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Returning to work

(5 Posts)
Mummyk1982 Mon 29-Dec-14 21:28:16

Hi all,

It's that dreaded time.....returning to work after Mat leave :-(
I go back in 2 weeks time, only 16 hrs a week to a new job in a new workplace with new people and it's quite a senior management role so I feel all eyes will be on me. DD will be 9 months and 11 days.

I really really really don't want to go back- would much rather be a stay at home mum but finances don't allow. DH and I have agreed for me to work the bare minimum needed to pay the bills so I get as much time with DD as possible. Child Care with family is all arranged and seems to be a pretty good set up.

I feel so meh about returning to work and am seeking some reassurance from those who have been in the position and have then found it to be fine and enjoyed themselves!
My thoughts are:
1- DD currently going through clingy phase, cries when I leave the room etc and whilst it's frustrating I just don't want to cause her unnecessary upset
2- DD just started crawling, pulling up on furniture, can say Dadda (still awaiting Mumma)- I'm sure I'm going to miss a first (be it walking, another word etc)- and this really upsets me, and annoys me!
3- DD was exclusively breast fed until we started weaning. Weaning is going really well and she now seems to be cutting back a bit on breast feeds- I will express for her to have milk while I'm gone but I worry it'll encourage her off the boob earlier than if I were able to feed her as normal
4- DD sleep not great at the moment and we often end up co sleeping from 5am in order for her to complete a nights sleep- this isn't going to be possible as I'm going to need to be up at 5am. I know this phase will pass as this happened before when she was poorly and as soon as she was better normal service resumed (she's full of cold and teething at the moment), but again I want to be able to see it through with her.
5- on the same note, I'm anxious that with the number of interruptions to sleep at the moment I'm not going to be able to perform in my new job to the best of my ability- just putting more pressure on myself I guess.
6- I just want to be there to see my DD's development and don't want to miss out, and don't want her to feel 'abandoned' by me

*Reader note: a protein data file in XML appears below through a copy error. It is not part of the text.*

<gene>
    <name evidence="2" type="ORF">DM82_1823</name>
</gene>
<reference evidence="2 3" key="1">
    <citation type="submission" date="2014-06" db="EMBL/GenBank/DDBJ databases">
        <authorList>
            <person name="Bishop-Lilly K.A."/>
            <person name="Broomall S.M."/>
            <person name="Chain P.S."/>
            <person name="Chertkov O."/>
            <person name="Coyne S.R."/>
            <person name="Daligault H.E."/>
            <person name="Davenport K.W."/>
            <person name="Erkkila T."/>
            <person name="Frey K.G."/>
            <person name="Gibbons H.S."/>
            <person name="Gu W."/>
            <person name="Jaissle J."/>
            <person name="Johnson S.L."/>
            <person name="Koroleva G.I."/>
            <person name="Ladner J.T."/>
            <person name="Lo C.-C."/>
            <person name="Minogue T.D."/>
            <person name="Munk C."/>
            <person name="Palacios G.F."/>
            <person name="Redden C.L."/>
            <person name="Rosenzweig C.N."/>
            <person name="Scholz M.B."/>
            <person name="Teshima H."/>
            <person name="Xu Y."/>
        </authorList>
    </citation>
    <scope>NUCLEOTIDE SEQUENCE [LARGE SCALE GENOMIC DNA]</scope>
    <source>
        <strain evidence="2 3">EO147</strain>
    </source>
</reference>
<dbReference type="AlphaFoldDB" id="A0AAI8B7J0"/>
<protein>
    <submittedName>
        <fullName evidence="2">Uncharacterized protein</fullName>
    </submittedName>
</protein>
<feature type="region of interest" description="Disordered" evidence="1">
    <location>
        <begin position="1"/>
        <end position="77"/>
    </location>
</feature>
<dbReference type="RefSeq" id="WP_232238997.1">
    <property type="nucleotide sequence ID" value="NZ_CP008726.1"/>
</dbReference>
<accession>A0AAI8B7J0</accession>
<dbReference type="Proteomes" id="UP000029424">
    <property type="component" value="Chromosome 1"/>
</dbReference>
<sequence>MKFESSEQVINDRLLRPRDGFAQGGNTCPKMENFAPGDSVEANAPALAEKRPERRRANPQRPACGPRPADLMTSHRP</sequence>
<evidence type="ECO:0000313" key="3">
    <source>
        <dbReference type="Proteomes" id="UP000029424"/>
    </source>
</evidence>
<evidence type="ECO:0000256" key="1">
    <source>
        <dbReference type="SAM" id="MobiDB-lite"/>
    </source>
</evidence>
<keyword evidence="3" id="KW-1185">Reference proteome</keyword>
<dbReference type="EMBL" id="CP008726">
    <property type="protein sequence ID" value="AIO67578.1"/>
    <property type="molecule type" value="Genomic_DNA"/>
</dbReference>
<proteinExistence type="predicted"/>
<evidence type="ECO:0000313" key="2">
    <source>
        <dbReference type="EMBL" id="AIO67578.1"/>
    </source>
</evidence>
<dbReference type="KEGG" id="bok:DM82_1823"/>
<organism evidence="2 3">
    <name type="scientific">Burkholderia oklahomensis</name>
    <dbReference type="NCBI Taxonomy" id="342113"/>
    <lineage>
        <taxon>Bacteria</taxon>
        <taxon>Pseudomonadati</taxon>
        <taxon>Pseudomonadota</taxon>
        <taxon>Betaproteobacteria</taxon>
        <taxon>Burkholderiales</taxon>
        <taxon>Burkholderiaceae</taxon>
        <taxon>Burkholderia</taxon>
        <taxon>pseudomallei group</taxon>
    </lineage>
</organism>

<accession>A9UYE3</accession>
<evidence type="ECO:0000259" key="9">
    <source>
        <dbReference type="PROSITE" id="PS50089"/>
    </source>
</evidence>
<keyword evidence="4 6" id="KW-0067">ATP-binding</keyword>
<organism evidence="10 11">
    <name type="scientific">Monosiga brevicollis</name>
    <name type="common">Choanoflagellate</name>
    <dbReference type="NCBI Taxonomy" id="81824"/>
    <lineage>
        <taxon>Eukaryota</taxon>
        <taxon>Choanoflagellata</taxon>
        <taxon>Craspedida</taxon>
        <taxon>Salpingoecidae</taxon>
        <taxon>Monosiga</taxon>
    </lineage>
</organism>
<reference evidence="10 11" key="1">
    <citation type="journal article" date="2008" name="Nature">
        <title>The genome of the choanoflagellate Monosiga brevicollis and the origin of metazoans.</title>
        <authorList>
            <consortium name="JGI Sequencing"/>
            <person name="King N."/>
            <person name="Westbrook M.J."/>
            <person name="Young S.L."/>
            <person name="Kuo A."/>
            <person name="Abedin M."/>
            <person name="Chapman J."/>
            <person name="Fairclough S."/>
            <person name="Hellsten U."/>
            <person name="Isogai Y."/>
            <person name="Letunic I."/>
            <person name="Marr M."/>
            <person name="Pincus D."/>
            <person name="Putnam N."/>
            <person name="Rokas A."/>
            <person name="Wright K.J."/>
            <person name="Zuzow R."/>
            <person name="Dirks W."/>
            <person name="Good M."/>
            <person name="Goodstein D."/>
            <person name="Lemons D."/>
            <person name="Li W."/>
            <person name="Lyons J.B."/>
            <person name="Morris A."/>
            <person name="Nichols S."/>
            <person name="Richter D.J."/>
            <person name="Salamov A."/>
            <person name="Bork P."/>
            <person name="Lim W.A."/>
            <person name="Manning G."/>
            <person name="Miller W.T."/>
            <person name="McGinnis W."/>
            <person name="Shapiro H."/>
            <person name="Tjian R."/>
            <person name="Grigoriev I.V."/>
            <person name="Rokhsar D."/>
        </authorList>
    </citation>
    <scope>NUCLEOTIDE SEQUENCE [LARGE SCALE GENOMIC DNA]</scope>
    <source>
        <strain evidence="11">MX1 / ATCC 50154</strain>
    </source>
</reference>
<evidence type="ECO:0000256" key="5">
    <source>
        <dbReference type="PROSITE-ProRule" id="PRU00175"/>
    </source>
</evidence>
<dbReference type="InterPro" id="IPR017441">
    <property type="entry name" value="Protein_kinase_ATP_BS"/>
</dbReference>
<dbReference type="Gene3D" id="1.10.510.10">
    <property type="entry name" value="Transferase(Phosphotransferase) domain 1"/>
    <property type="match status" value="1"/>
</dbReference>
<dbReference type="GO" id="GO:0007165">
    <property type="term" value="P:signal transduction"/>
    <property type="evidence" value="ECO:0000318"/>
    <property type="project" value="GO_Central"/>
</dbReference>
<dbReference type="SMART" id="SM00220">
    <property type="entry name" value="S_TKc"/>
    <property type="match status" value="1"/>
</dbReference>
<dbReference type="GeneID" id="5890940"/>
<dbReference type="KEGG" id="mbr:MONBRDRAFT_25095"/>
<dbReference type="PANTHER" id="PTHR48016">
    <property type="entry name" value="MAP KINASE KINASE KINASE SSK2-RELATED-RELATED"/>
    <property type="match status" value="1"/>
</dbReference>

I know I sound precious about returning to work. The original plan was that I wouldn't return until DD was one, but as a result of some personal circumstances (death in the family, and knock on effect to childcare) I had to seek out a new job and they asked me to start sooner than I'd have liked- to secure the job and the money I couldn't really say no.

Fingers crossed in two weeks time it'll all feel fine :-/

Hedgehogging Mon 29-Dec-14 22:41:12

You will be FINE! I went back to work when DD was just 4 months. 16 hours a week just like you.

I was so stressed about it- felt like I was being a terrible mother to be leaving her, worried she wouldn't take my expressed milk, worried she wouldn't take to CM etc etc.

First day back (4 hours) and regular texts from lovely CM and I realised all would be well. DD had no problem resuming BFing when I was with her and very quickly adapted to the new set up.

Now I love the balance we have- I get to use a different bit of my brain, put on nice shoes and speak to grown-ups 4 mornings a week, she has someone different and delightful to play with, and then I come home dying to see her and so enthusiastic about our time together (even when I just slob out lazily on the floor with her and a box of toys).

It really will be better than you fear. Might take some time for her to settle (DD refused to nap the first few mornings and only took a teeny bit of bottle) but she will and it will be great. IMHE anyway!

Best of luck and try to look on it as something that might end up enriching the time you spend being a mum thanks.

Hedgehogging Mon 29-Dec-14 22:45:31

Oh and also, haven't missed any milestones (at least CM has kept quiet if I have!), no problems with separation anxiety thanks to lots of peek-a-boo and me always letting her know I'm leaving and will see her later whether she understands or not and even though we're in the midst of a major 8 month sleep regression I'm actually coping fine. DP takes any wake ups for the hour before I get up so at least I feel somewhat refreshed.